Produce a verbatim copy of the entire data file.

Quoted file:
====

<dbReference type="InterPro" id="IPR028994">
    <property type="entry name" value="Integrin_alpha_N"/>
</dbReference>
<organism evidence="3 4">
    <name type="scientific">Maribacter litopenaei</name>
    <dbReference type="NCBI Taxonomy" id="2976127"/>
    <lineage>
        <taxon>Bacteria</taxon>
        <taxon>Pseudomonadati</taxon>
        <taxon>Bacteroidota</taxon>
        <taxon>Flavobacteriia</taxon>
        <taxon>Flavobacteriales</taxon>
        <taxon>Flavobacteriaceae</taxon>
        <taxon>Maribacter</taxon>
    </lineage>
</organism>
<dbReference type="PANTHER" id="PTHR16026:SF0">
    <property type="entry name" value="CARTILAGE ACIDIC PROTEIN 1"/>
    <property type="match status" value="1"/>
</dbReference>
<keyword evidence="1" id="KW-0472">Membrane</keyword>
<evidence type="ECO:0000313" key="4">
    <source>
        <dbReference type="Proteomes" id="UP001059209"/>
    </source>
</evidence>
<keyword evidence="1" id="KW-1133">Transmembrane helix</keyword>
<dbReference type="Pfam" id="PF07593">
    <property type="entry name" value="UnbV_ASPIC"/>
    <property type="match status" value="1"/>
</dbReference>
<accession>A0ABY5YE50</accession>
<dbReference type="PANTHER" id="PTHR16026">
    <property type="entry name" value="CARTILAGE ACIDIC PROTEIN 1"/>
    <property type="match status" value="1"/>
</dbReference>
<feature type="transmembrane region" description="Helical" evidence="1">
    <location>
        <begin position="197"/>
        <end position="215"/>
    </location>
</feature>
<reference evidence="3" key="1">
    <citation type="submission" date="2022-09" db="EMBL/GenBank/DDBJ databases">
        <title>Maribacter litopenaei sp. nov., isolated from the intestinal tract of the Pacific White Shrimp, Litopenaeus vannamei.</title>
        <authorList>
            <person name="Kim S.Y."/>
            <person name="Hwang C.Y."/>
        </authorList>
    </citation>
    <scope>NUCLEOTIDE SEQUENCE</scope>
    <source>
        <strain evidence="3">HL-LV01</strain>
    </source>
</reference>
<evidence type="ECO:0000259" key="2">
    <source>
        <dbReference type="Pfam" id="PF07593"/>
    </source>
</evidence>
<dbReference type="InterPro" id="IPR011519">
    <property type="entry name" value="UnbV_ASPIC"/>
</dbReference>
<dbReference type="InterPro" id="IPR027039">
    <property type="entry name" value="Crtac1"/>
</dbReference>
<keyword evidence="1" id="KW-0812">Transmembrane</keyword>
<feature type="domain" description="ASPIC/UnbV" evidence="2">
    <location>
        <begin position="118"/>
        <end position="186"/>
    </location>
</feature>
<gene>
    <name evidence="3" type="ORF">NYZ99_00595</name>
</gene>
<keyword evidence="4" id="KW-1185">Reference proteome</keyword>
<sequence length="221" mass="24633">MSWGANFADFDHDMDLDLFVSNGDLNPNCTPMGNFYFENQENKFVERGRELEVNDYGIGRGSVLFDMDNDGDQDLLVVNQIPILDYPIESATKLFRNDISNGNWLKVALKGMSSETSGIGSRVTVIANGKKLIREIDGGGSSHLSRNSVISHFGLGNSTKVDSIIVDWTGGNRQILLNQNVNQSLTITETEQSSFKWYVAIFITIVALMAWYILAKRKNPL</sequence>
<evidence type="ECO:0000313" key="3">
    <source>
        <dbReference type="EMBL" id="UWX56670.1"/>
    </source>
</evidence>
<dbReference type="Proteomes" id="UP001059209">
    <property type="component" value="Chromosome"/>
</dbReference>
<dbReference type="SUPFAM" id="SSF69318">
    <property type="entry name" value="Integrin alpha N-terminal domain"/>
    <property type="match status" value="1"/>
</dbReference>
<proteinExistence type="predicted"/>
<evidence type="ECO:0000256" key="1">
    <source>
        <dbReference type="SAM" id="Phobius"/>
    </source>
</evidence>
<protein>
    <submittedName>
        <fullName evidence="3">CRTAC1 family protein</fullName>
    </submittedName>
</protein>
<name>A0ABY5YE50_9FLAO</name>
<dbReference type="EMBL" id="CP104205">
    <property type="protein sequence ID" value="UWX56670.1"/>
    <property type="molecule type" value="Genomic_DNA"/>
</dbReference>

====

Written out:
<dbReference type="InterPro" id="IPR028994">
    <property type="entry name" value="Integrin_alpha_N"/>
</dbReference>
<organism evidence="3 4">
    <name type="scientific">Maribacter litopenaei</name>
    <dbReference type="NCBI Taxonomy" id="2976127"/>
    <lineage>
        <taxon>Bacteria</taxon>
        <taxon>Pseudomonadati</taxon>
        <taxon>Bacteroidota</taxon>
        <taxon>Flavobacteriia</taxon>
        <taxon>Flavobacteriales</taxon>
        <taxon>Flavobacteriaceae</taxon>
        <taxon>Maribacter</taxon>
    </lineage>
</organism>
<dbReference type="PANTHER" id="PTHR16026:SF0">
    <property type="entry name" value="CARTILAGE ACIDIC PROTEIN 1"/>
    <property type="match status" value="1"/>
</dbReference>
<keyword evidence="1" id="KW-0472">Membrane</keyword>
<evidence type="ECO:0000313" key="4">
    <source>
        <dbReference type="Proteomes" id="UP001059209"/>
    </source>
</evidence>
<keyword evidence="1" id="KW-1133">Transmembrane helix</keyword>
<dbReference type="Pfam" id="PF07593">
    <property type="entry name" value="UnbV_ASPIC"/>
    <property type="match status" value="1"/>
</dbReference>
<accession>A0ABY5YE50</accession>
<dbReference type="PANTHER" id="PTHR16026">
    <property type="entry name" value="CARTILAGE ACIDIC PROTEIN 1"/>
    <property type="match status" value="1"/>
</dbReference>
<feature type="transmembrane region" description="Helical" evidence="1">
    <location>
        <begin position="197"/>
        <end position="215"/>
    </location>
</feature>
<reference evidence="3" key="1">
    <citation type="submission" date="2022-09" db="EMBL/GenBank/DDBJ databases">
        <title>Maribacter litopenaei sp. nov., isolated from the intestinal tract of the Pacific White Shrimp, Litopenaeus vannamei.</title>
        <authorList>
            <person name="Kim S.Y."/>
            <person name="Hwang C.Y."/>
        </authorList>
    </citation>
    <scope>NUCLEOTIDE SEQUENCE</scope>
    <source>
        <strain evidence="3">HL-LV01</strain>
    </source>
</reference>
<evidence type="ECO:0000259" key="2">
    <source>
        <dbReference type="Pfam" id="PF07593"/>
    </source>
</evidence>
<dbReference type="InterPro" id="IPR011519">
    <property type="entry name" value="UnbV_ASPIC"/>
</dbReference>
<dbReference type="InterPro" id="IPR027039">
    <property type="entry name" value="Crtac1"/>
</dbReference>
<keyword evidence="1" id="KW-0812">Transmembrane</keyword>
<feature type="domain" description="ASPIC/UnbV" evidence="2">
    <location>
        <begin position="118"/>
        <end position="186"/>
    </location>
</feature>
<gene>
    <name evidence="3" type="ORF">NYZ99_00595</name>
</gene>
<keyword evidence="4" id="KW-1185">Reference proteome</keyword>
<sequence length="221" mass="24633">MSWGANFADFDHDMDLDLFVSNGDLNPNCTPMGNFYFENQENKFVERGRELEVNDYGIGRGSVLFDMDNDGDQDLLVVNQIPILDYPIESATKLFRNDISNGNWLKVALKGMSSETSGIGSRVTVIANGKKLIREIDGGGSSHLSRNSVISHFGLGNSTKVDSIIVDWTGGNRQILLNQNVNQSLTITETEQSSFKWYVAIFITIVALMAWYILAKRKNPL</sequence>
<evidence type="ECO:0000313" key="3">
    <source>
        <dbReference type="EMBL" id="UWX56670.1"/>
    </source>
</evidence>
<dbReference type="Proteomes" id="UP001059209">
    <property type="component" value="Chromosome"/>
</dbReference>
<dbReference type="SUPFAM" id="SSF69318">
    <property type="entry name" value="Integrin alpha N-terminal domain"/>
    <property type="match status" value="1"/>
</dbReference>
<proteinExistence type="predicted"/>
<evidence type="ECO:0000256" key="1">
    <source>
        <dbReference type="SAM" id="Phobius"/>
    </source>
</evidence>
<protein>
    <submittedName>
        <fullName evidence="3">CRTAC1 family protein</fullName>
    </submittedName>
</protein>
<name>A0ABY5YE50_9FLAO</name>
<dbReference type="EMBL" id="CP104205">
    <property type="protein sequence ID" value="UWX56670.1"/>
    <property type="molecule type" value="Genomic_DNA"/>
</dbReference>